Ali- that garden looks wonderful. I look forward to seeing how it transforms through the summer!
We have some grapevines on our back deck, Himrod seedless. They're good. You can tell they're ripe when you pop one into your mouth and it's sweet.
Unfortunately we have to net the things because otherwise our thieving little squirrels eat them all before they're even ripe. Which means a sort of improvised and annoying net cage over our back porch and we have to watch out for birds getting trapped inside. We got a little downey woodpecker on our porch under the net two years ago and I had to diplomatically help it out.
Our sweet cherry in the shaded back yard is kind of unhappy this year, with almost no fruit, but the sour pie cherry in the full-sun front yard is going gangbusters. I used to net it, but discovered a couple of years ago that the squirrels and birds around here won't eat sour pie cherries. It's just a dwarf tree, but it looks like quarts and quarts of fruit which should be picked some time in the next week.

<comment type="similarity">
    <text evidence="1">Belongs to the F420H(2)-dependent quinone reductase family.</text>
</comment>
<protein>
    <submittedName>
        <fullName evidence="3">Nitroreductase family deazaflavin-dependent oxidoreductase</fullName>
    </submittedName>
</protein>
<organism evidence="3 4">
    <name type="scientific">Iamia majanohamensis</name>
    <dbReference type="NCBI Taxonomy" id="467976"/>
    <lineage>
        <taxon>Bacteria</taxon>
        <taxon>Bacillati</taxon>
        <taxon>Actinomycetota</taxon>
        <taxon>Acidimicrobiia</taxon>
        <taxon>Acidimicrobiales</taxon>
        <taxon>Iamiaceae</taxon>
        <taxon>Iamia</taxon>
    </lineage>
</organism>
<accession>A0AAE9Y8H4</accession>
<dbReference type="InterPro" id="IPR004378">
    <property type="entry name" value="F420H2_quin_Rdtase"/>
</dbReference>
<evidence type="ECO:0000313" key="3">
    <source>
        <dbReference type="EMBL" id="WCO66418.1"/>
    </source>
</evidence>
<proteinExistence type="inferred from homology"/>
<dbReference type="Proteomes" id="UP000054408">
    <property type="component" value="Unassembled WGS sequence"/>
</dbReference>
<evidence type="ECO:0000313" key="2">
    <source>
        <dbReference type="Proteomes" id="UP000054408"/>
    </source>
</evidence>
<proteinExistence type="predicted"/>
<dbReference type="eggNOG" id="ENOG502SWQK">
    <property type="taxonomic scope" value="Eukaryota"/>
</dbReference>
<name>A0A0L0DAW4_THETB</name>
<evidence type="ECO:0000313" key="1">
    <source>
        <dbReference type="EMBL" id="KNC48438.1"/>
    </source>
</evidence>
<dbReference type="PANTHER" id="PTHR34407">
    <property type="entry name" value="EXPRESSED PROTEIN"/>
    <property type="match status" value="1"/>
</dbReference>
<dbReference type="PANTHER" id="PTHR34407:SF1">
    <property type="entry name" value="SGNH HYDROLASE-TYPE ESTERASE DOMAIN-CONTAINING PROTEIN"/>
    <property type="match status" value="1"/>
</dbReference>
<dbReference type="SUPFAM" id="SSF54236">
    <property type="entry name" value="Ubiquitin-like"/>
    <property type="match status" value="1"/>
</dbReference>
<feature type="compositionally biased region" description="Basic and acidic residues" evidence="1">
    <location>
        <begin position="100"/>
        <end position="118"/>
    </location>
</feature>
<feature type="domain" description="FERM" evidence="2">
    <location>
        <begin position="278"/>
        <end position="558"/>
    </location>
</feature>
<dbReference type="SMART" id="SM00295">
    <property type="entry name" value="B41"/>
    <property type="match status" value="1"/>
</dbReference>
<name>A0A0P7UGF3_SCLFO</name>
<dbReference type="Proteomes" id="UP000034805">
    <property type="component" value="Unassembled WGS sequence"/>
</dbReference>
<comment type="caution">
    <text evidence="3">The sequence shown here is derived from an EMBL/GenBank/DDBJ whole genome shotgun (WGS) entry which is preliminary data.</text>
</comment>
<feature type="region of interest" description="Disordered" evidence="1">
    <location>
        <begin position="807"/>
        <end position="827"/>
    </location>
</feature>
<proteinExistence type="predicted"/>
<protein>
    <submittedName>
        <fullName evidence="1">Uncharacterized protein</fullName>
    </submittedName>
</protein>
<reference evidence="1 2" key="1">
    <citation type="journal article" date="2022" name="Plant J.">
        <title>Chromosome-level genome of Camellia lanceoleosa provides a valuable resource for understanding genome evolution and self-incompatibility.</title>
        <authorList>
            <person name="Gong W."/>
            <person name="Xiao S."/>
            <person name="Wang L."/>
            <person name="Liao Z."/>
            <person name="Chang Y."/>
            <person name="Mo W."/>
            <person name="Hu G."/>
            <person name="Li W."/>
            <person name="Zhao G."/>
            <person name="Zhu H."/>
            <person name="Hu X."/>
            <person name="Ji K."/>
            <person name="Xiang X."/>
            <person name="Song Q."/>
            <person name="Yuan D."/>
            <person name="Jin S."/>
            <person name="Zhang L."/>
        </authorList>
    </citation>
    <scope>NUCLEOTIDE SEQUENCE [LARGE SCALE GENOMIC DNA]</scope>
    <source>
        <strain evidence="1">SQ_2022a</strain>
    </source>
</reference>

Don't be so proud of this teleological terror you've constructed.
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"Confessions of a Postmodern Pre-Raphaelite" -- my blog
That's a beautiful garden Aliwood!
@Shakeysix. Try tinypic. Upload, copy-paste the imagelink for forums and your golden.
Last edited by Teinz; 06-05-2012 at 08:11 PM.
I'll have to take photos of mine this weekend. Tomato plants are almost ready for steaking!
Fertilized the ground around everything last week and low and behold it rained for 2 days. (Nice rain too) so everything got watered down well. Oh and if your tomoatoes look lackluster I suggest epson salt! makes the plants go ZOOM!